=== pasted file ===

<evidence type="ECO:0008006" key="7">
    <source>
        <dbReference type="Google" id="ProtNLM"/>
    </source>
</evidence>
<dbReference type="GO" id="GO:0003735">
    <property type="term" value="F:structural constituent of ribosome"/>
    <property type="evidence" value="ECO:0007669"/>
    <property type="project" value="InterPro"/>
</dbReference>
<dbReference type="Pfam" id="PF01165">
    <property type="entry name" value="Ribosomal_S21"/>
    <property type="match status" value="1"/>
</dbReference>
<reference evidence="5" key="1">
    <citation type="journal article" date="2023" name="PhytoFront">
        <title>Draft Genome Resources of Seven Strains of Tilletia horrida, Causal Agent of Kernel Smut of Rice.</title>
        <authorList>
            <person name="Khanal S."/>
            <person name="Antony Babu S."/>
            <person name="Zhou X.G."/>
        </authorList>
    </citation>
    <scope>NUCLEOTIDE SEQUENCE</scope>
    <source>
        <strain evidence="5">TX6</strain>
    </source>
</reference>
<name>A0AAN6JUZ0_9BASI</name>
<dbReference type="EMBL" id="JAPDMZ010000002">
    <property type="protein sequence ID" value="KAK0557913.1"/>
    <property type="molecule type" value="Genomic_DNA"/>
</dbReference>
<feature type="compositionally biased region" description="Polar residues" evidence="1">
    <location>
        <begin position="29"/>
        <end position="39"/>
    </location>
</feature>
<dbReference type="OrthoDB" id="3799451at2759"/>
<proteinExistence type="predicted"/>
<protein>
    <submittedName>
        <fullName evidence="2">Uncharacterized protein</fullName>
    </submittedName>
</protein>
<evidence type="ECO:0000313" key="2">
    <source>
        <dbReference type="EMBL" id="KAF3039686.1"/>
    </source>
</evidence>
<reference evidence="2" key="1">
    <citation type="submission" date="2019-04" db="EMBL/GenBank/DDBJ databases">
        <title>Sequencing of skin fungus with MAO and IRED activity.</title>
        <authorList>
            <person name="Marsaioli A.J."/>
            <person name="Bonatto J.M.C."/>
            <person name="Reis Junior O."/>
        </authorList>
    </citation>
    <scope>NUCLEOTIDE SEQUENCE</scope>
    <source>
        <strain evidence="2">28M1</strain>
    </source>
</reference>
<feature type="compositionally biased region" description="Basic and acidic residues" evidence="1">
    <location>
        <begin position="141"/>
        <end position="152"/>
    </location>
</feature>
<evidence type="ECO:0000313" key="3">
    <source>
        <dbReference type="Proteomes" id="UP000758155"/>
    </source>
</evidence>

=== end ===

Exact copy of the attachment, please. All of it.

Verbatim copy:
<evidence type="ECO:0008006" key="7">
    <source>
        <dbReference type="Google" id="ProtNLM"/>
    </source>
</evidence>
<dbReference type="GO" id="GO:0003735">
    <property type="term" value="F:structural constituent of ribosome"/>
    <property type="evidence" value="ECO:0007669"/>
    <property type="project" value="InterPro"/>
</dbReference>
<dbReference type="Pfam" id="PF01165">
    <property type="entry name" value="Ribosomal_S21"/>
    <property type="match status" value="1"/>
</dbReference>
<reference evidence="5" key="1">
    <citation type="journal article" date="2023" name="PhytoFront">
        <title>Draft Genome Resources of Seven Strains of Tilletia horrida, Causal Agent of Kernel Smut of Rice.</title>
        <authorList>
            <person name="Khanal S."/>
            <person name="Antony Babu S."/>
            <person name="Zhou X.G."/>
        </authorList>
    </citation>
    <scope>NUCLEOTIDE SEQUENCE</scope>
    <source>
        <strain evidence="5">TX6</strain>
    </source>
</reference>
<name>A0AAN6JUZ0_9BASI</name>
<dbReference type="EMBL" id="JAPDMZ010000002">
    <property type="protein sequence ID" value="KAK0557913.1"/>
    <property type="molecule type" value="Genomic_DNA"/>
</dbReference>
<feature type="compositionally biased region" description="Polar residues" evidence="1">
    <location>
        <begin position="29"/>
        <end position="39"/>
    </location>
</feature>
<dbReference type="OrthoDB" id="3799451at2759"/>
<proteinExistence type="predicted"/>
<protein>
    <submittedName>
        <fullName evidence="2">Uncharacterized protein</fullName>
    </submittedName>
</protein>
<evidence type="ECO:0000313" key="2">
    <source>
        <dbReference type="EMBL" id="KAF3039686.1"/>
    </source>
</evidence>
<reference evidence="2" key="1">
    <citation type="submission" date="2019-04" db="EMBL/GenBank/DDBJ databases">
        <title>Sequencing of skin fungus with MAO and IRED activity.</title>
        <authorList>
            <person name="Marsaioli A.J."/>
            <person name="Bonatto J.M.C."/>
            <person name="Reis Junior O."/>
        </authorList>
    </citation>
    <scope>NUCLEOTIDE SEQUENCE</scope>
    <source>
        <strain evidence="2">28M1</strain>
    </source>
</reference>
<feature type="compositionally biased region" description="Basic and acidic residues" evidence="1">
    <location>
        <begin position="141"/>
        <end position="152"/>
    </location>
</feature>
<evidence type="ECO:0000313" key="3">
    <source>
        <dbReference type="Proteomes" id="UP000758155"/>
    </source>
</evidence>